CES: For Sculpteo, 2015 will be the year 3D Printing takes on Small-batch production

CES: For Sculpteo, 2015 will be the year 3D Printing takes on Small-batch production

2014 was big year for Sculpteo. The 3D Printing startup switched from a B2C model to a B2B model, setting up a 3D Printing factory just outside of Paris where they have begun working on small-batch production. At the time, the move appeared disheartening; however, Sculpteo says that 2014 saw much of it revenue come from their B2B business, which currently sees its Paris factory at full capacity.

“It’s easy – they order 7 prints. Try it out, tweak it. Order 10 more. Try it out, tweak it. And eventually, they come to us and say ‘how about 10,000?’ ” – Clement Moreau, CEO & Co-founder, Sculpteo

In an interview with Moreau at CES earlier this week, he told the story of how a headphone company, began working with them to create the perforated exterior earpiece visible in the photo above. 3D Printing has already been proven to be great for prototyping; however, Sculpteo’s expertise with high-volume consistency has been a distinguishing feature for B2B clients.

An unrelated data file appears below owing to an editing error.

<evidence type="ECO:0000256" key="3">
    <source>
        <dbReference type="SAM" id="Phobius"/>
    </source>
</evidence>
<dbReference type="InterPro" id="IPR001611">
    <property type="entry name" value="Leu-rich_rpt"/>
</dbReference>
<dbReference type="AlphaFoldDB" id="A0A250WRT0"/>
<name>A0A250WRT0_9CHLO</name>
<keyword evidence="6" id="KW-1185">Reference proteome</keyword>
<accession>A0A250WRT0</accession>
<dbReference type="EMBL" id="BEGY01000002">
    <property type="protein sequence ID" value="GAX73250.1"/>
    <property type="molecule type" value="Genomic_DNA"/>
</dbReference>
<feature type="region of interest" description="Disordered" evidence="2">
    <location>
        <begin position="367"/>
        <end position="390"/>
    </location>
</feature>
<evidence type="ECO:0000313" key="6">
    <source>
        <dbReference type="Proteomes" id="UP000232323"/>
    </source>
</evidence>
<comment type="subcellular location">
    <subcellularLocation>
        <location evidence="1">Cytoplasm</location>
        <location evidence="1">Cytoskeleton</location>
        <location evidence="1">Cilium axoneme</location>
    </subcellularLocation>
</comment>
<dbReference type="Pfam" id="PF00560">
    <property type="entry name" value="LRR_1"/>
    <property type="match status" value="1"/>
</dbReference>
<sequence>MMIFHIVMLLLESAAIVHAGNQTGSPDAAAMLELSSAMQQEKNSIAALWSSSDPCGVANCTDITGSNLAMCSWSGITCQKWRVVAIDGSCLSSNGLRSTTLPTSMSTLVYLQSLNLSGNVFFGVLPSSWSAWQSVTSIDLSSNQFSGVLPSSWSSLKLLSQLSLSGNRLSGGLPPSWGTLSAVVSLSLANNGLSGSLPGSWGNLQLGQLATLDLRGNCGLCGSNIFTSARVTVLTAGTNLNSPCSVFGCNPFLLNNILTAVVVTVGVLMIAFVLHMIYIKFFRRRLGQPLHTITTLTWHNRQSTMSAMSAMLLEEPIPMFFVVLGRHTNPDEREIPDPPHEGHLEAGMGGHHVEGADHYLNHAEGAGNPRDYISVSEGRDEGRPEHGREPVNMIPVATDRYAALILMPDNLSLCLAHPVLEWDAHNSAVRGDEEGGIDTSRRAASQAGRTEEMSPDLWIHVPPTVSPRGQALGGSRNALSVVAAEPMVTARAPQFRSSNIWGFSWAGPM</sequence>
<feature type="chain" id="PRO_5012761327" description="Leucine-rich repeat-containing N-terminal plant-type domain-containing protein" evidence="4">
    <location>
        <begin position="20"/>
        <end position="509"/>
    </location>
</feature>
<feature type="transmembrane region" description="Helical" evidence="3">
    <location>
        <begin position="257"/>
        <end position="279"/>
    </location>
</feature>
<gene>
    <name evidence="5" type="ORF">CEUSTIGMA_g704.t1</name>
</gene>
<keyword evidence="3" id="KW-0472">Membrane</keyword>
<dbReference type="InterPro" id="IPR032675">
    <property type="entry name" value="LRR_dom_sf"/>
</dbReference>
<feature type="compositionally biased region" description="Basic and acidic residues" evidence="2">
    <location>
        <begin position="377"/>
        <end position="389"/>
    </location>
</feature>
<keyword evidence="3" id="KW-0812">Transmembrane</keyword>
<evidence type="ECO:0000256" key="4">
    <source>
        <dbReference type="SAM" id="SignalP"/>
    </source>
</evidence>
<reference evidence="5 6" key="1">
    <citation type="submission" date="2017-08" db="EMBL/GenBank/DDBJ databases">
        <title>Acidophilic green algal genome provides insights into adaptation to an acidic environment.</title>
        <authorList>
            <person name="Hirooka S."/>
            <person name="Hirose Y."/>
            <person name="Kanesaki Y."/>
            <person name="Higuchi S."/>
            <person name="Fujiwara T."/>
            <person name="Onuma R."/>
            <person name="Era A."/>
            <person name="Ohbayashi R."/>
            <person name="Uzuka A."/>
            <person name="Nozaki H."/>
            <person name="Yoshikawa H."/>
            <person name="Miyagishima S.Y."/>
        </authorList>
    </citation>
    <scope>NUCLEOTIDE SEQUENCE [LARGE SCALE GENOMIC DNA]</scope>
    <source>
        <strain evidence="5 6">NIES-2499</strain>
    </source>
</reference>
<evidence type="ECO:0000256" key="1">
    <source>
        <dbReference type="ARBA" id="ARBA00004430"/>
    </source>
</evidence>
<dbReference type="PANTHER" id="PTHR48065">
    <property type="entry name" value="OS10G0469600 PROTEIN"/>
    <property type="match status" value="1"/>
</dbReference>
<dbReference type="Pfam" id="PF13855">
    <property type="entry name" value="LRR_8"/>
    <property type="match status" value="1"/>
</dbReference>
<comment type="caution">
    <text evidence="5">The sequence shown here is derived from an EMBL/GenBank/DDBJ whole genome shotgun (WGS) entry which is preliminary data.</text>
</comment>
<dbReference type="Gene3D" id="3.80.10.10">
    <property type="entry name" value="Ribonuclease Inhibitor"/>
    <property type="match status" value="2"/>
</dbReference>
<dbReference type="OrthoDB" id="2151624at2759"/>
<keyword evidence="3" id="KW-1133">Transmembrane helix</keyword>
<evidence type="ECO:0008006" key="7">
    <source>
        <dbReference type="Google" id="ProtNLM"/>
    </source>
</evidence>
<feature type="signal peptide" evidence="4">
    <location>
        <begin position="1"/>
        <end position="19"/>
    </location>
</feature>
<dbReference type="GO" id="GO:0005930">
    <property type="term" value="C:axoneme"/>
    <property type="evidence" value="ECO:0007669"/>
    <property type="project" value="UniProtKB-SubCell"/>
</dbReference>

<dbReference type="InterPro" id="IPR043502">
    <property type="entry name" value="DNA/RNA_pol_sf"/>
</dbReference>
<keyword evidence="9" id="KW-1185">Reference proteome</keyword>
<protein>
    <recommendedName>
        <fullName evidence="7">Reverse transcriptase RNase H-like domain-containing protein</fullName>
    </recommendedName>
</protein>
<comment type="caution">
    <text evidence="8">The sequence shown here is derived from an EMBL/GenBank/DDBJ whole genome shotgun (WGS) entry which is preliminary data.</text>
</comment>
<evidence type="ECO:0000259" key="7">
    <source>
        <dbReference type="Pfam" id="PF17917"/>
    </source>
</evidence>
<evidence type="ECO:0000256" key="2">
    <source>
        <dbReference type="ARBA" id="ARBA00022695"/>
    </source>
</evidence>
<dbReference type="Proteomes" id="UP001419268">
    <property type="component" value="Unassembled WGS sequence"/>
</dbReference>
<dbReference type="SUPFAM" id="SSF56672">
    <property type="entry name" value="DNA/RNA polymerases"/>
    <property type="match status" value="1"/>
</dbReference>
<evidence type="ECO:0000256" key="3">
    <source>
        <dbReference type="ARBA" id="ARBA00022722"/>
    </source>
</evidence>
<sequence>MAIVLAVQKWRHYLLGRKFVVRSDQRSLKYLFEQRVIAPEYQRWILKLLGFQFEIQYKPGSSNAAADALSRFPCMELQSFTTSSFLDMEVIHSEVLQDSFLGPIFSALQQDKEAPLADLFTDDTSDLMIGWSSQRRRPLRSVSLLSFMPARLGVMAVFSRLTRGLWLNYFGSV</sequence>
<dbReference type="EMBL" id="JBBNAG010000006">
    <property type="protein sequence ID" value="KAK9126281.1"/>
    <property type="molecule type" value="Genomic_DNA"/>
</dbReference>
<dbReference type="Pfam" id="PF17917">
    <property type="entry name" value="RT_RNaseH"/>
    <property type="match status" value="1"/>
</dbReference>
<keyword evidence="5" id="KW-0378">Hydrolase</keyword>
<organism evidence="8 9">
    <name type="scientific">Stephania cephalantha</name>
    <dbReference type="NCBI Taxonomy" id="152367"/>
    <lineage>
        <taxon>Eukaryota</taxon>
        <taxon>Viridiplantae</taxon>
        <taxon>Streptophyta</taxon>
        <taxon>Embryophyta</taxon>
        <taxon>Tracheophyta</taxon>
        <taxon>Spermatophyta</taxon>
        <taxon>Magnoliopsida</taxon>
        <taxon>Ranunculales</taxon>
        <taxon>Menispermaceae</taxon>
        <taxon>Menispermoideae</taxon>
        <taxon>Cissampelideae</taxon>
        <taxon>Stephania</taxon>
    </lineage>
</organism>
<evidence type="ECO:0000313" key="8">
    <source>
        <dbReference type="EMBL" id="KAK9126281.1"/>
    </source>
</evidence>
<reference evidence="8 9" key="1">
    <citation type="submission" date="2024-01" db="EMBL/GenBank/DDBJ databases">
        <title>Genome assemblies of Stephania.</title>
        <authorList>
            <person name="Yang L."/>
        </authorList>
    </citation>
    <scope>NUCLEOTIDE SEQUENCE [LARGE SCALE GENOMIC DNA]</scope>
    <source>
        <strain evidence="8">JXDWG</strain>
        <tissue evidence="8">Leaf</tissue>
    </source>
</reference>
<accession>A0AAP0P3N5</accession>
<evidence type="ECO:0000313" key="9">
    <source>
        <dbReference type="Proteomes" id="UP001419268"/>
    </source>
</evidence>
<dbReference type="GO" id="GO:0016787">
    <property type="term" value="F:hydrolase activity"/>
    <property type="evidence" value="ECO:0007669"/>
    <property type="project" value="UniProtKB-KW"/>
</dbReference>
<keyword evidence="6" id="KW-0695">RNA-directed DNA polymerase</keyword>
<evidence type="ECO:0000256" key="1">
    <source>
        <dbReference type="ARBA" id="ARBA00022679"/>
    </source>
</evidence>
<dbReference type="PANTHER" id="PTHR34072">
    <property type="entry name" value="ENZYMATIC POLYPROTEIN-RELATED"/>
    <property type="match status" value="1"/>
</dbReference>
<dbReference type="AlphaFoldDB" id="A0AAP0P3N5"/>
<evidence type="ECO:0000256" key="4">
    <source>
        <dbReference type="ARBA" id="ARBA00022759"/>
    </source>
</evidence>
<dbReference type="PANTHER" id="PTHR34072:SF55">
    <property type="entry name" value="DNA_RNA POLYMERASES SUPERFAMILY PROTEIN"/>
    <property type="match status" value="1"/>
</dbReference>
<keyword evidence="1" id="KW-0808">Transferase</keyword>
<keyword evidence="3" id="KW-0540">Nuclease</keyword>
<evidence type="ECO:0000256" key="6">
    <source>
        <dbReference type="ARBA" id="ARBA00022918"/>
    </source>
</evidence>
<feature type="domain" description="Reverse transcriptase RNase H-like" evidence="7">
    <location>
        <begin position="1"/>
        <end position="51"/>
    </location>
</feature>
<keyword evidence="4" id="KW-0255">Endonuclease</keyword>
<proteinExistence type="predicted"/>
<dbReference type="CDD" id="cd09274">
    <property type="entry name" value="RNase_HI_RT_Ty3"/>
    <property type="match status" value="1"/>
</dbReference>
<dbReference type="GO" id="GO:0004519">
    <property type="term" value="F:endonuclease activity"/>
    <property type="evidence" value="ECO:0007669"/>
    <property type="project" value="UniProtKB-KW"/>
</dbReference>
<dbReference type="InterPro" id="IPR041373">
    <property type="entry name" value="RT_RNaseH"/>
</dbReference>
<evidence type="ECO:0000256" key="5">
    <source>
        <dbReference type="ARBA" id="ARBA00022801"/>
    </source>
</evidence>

While Scultpeo doesn’t provide an interface for clients to edit their files directly, the startup has developed a suite of features that promise to provide the best end-result with the smallest margin of error/disappointment possible. Their big announcement at CES, FinalProof, takes a 3D file and renders it, in 3D, as it will be seen once printed, including the trademark horizontal lines that additive printing methods are known to leave. This model, adjusted to scale that the user intends to print at, gives a more realistic rendering than your standard, smooth, flawless CAD image.
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Other improvements include alerts when 3D Images won’t print well due to lack of minimum density, or their hollowing feature, which shows users how they can save money by hollowing out unnecessary space.
2015 will be a big year for 3D Printing – the quality control is there, the expertise has developed, and with the increasing hardware startups around the world, a need for quick(er), more reliable prototyping and small-batch production may just bring about the rise of Enterprise 3D Printing that we’ve all been hearing about.